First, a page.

Did Greg Johnson's offseason comments force the SF Giants to spend too much?

Did Greg Johnson's comments doom the Giants?
San Francisco Giants Introduce Bob Melvin
San Francisco Giants Introduce Bob Melvin / Suzanna Mitchell/San Francisco Giants/GettyImages

There was a lot of buzz this offseason amongst SF Giants fans when team chairman Greg Johnson made his infamous "break even" comment which was interpreted as him saying the team wanted to make money more than win. Did the team overcompensate for this poor remark in free agency?

Did Greg Johnson's offseason comments force the SF Giants to spend too much?

A recent interview appearance by Johnson on Tim Kawakami's podcast saw the chairman express regret for that "somewhat break even" comment. Here is what he said:

"I will say it was a naive statement by a control person that learned a lesson not to use that word ever again and I will not use that word ever again. I was just making a point, again, that we represent a group of investors and we would rather not lose money every year but I think what we have shown is that the mission of this group is to win championships and we will lose money to do that. I made a comment, yeah we would like to break even, I said that is pretty hard to do – Ooh, I said the word again; that was terrible… But you will never hear that out of me again and I think we backed that up."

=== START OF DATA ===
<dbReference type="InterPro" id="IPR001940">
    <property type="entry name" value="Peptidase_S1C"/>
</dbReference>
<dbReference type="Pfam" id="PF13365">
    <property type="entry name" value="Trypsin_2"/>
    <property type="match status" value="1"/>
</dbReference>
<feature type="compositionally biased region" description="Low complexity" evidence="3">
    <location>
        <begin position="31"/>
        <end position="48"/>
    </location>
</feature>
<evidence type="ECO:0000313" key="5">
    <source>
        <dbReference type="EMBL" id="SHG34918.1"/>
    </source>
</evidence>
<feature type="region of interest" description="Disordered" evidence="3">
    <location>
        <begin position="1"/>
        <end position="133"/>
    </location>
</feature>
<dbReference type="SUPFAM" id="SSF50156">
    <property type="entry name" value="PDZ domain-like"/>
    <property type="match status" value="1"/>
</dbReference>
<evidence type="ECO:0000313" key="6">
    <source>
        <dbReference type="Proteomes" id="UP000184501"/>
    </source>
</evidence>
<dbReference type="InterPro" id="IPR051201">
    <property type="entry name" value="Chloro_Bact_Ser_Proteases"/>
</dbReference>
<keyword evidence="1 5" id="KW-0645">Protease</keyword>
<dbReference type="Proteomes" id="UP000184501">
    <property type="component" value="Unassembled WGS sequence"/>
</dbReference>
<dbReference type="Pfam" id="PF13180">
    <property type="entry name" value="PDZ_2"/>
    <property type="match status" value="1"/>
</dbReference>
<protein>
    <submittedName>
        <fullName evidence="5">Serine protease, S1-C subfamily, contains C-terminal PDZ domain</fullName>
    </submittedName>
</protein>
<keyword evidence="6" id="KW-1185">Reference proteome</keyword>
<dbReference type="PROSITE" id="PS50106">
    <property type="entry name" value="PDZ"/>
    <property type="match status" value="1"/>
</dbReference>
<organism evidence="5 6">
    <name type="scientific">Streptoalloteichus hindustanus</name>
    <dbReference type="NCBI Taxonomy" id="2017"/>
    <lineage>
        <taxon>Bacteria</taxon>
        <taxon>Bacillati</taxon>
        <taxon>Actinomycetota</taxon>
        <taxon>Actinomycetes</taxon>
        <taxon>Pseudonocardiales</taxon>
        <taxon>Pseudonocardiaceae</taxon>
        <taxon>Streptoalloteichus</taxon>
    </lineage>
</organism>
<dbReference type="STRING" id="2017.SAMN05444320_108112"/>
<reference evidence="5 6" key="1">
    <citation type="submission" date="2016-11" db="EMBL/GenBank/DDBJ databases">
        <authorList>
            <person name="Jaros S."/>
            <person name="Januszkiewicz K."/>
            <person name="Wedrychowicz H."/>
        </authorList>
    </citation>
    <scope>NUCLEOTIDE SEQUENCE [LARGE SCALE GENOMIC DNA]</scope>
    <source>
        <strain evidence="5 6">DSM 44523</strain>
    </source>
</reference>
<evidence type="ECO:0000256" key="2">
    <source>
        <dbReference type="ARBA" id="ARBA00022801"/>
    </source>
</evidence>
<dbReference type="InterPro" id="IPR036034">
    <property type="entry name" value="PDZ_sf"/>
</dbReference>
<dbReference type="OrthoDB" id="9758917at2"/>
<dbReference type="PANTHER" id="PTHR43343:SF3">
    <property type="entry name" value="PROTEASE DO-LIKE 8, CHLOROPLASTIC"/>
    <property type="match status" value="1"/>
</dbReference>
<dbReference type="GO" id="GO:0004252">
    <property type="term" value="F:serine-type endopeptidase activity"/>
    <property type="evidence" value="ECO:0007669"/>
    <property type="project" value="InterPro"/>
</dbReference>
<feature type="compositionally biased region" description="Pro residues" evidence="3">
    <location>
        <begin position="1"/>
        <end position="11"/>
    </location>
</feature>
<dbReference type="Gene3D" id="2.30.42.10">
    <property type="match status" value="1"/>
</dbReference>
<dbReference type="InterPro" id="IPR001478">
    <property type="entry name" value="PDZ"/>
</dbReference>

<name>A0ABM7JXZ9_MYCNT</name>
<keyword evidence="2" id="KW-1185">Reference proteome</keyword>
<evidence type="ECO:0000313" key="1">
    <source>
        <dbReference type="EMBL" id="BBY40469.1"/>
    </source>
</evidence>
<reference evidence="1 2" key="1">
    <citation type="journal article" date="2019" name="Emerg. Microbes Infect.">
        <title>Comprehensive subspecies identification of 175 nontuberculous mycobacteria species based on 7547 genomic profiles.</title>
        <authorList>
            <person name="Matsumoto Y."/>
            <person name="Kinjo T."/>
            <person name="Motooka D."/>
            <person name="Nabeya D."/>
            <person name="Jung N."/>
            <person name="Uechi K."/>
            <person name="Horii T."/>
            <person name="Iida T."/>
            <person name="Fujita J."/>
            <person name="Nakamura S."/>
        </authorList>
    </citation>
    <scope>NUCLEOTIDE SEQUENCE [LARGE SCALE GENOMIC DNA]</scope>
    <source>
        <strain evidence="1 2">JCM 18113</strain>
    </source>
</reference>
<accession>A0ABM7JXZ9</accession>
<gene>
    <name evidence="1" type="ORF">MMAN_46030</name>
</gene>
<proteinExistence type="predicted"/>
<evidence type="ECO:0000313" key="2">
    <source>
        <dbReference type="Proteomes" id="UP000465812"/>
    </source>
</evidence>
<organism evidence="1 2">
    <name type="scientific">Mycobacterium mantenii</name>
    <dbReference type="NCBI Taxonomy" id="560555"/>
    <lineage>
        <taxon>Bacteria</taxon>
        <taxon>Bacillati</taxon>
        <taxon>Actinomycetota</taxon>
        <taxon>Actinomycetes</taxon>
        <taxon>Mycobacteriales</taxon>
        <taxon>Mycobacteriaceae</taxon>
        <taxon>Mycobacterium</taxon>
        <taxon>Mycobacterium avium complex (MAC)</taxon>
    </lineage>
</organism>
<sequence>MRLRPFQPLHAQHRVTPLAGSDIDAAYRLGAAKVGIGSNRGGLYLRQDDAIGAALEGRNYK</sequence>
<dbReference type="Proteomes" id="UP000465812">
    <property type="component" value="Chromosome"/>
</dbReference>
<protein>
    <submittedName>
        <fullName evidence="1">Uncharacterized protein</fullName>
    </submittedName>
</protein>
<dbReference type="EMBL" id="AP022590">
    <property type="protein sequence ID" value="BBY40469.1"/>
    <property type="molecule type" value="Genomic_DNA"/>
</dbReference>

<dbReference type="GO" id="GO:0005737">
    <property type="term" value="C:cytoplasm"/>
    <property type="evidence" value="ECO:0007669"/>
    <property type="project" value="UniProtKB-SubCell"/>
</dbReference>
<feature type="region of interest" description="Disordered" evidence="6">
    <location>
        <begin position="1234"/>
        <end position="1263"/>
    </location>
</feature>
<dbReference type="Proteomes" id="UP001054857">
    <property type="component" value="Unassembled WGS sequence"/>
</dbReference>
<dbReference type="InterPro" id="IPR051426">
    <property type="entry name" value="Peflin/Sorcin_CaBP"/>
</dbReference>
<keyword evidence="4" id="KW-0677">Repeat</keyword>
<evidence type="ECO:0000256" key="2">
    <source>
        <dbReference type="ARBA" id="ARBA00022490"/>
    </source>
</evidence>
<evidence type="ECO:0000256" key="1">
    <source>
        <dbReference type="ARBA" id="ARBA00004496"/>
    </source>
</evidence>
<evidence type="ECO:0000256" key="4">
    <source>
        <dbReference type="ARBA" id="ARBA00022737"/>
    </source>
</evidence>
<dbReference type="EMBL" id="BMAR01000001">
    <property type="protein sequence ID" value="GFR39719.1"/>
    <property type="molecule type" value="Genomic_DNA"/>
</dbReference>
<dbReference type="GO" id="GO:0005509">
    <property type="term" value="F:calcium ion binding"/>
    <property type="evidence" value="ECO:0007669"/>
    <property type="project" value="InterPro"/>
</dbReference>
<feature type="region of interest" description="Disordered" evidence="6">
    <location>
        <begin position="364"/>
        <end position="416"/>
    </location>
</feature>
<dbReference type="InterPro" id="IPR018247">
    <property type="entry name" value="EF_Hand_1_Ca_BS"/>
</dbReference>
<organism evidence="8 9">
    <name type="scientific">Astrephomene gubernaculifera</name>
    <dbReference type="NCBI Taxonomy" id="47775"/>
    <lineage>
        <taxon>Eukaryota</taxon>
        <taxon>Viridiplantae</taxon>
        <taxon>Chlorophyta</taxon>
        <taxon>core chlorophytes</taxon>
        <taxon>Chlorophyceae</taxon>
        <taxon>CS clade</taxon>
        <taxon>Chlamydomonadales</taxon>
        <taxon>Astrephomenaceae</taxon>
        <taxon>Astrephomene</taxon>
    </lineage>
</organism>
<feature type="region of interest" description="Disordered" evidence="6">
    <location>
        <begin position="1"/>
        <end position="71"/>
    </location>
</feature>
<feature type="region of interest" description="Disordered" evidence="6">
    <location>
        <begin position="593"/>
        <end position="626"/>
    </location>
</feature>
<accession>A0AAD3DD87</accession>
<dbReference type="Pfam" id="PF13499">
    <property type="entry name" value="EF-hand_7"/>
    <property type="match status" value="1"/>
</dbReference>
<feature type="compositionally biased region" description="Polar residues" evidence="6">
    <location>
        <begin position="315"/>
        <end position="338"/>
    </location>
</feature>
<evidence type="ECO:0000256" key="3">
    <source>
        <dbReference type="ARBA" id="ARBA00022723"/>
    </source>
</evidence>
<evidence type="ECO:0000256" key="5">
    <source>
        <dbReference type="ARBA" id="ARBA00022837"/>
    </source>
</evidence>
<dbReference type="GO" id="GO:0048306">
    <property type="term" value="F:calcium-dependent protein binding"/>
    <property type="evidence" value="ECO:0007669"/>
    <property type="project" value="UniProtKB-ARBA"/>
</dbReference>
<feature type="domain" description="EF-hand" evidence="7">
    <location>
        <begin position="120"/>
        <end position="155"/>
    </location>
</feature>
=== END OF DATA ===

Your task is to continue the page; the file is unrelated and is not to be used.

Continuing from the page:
Giants Chairman Greg Johnson

It is clear that Johnson understands the impact that comment had on the fanbase at the time. It fed into the narrative that the Giants simply did not want to spend money and were not serious about being competitive.

However, to the team's credit they went out and were aggressive after those comments. They signed Jung Hoo Lee, Jorge Soler, Jordan Hicks, and eventually Matt Chapman and Blake Snell. Despite this, the team still sits right around .500, playing the same mediocre kind of baseball that characterized the last two seasons. Was it a mistake to go so aggressive in free agency?

Some could argue yes given the extremely mixed results from the free agent class so far. No one could have predicted Lee's season ending injury, but Snell has not been worth the investment so far and neither has Soler. Defenders of the front office's approach in recent years could easily point to these free agents as an argument for restraint in free agency.

However, this discounts the psychological impact of bringing in these free agents. At the very least it signaled to the fans that yes, this front office does care about winning and is willing to spend money to do so. The fact that was even in question is a dangerous situation for a front office to be in, so they needed to earn back fan trust.

It is still early and there is plenty of time for Soler and Snell to turn things around. The Giants have been lucky to get contributions from their younger players so they are still competitive, but if they are going to make the postseason they are going to need more from their free agent acquisitions.